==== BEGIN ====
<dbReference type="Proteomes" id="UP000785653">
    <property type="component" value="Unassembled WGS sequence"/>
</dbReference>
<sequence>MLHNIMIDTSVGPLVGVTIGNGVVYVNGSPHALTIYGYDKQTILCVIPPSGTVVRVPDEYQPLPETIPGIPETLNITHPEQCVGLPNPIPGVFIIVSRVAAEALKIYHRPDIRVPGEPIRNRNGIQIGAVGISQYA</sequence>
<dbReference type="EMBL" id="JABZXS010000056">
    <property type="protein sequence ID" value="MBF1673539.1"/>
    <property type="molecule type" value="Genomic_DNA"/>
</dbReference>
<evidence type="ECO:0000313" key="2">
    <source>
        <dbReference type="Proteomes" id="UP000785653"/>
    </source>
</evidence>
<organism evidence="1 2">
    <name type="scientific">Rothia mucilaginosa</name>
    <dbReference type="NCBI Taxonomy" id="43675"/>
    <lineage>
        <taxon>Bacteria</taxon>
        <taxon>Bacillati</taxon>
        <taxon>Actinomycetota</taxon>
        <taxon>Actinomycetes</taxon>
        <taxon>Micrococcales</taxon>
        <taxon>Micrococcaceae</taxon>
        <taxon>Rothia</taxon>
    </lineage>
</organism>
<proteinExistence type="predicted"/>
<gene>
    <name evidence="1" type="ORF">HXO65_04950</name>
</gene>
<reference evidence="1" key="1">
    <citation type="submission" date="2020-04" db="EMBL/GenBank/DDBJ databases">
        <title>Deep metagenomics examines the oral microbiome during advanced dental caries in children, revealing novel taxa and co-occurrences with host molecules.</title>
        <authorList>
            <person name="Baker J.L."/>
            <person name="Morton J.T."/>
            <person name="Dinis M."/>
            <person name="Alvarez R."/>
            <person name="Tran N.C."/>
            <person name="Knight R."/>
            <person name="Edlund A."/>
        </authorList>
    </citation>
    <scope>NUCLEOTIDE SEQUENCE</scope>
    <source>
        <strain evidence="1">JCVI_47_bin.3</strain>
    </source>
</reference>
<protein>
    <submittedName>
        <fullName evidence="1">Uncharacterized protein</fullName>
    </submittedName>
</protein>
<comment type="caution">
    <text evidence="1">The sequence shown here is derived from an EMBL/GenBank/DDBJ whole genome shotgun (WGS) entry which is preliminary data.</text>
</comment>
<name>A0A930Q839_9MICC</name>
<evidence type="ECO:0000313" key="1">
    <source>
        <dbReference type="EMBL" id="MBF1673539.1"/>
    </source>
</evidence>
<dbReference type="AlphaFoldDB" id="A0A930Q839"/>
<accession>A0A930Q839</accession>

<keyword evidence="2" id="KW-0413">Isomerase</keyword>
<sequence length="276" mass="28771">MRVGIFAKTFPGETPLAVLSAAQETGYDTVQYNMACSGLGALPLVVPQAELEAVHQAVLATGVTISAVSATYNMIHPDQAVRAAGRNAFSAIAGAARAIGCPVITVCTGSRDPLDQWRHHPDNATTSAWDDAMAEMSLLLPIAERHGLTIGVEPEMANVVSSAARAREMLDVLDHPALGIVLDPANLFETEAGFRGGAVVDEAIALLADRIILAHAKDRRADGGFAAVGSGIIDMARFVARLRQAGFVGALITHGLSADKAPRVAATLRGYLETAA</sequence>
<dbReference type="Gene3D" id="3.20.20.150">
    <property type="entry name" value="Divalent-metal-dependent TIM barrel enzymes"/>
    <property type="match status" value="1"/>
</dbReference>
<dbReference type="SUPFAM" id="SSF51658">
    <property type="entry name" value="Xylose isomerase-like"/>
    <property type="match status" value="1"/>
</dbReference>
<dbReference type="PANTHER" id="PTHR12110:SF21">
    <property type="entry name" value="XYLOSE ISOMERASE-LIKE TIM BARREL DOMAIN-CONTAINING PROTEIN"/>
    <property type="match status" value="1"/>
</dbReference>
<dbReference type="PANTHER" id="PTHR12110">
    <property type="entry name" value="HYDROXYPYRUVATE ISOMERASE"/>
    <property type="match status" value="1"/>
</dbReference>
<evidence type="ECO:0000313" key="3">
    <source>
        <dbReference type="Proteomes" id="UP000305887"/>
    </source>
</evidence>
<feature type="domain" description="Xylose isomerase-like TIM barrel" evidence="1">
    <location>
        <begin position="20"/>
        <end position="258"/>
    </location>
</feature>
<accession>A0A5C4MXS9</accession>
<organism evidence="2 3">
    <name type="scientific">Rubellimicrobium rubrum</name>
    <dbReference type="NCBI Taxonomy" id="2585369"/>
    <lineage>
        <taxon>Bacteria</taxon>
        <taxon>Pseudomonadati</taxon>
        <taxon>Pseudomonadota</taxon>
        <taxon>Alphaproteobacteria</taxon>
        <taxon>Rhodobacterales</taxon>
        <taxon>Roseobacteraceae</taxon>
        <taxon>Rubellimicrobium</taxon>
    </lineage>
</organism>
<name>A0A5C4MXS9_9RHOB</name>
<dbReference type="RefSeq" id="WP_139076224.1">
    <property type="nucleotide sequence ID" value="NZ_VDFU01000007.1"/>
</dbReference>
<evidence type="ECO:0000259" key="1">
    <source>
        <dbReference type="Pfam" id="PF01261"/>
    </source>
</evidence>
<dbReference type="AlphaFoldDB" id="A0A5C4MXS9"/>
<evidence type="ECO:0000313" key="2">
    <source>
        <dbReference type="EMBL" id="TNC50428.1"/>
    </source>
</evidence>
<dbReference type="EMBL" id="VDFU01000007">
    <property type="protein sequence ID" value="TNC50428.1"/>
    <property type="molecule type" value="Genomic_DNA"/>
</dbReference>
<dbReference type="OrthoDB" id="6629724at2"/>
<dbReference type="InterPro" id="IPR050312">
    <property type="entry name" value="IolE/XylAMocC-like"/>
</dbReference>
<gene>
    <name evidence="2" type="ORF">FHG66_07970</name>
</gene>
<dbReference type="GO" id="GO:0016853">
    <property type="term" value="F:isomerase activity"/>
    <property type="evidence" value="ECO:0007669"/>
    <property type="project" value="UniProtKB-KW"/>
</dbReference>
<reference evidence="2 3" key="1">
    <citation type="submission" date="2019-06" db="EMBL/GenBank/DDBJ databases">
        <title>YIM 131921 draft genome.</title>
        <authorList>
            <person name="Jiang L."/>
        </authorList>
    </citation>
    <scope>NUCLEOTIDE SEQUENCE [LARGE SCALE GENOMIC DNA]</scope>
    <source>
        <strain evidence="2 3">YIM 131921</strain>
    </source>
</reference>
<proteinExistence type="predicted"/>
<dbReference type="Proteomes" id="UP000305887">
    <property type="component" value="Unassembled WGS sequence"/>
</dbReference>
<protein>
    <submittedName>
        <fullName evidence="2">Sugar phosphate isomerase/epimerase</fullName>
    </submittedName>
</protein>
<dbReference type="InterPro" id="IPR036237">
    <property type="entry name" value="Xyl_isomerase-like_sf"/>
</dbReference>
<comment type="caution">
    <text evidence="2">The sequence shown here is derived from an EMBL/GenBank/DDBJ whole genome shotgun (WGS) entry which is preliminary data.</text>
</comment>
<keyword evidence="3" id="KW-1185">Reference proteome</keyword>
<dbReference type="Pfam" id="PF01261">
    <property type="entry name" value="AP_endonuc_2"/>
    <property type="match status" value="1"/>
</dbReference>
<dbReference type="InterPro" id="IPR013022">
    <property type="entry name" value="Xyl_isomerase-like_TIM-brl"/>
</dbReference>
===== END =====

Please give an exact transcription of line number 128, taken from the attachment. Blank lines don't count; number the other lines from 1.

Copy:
<dbReference type="InterPro" id="IPR050312">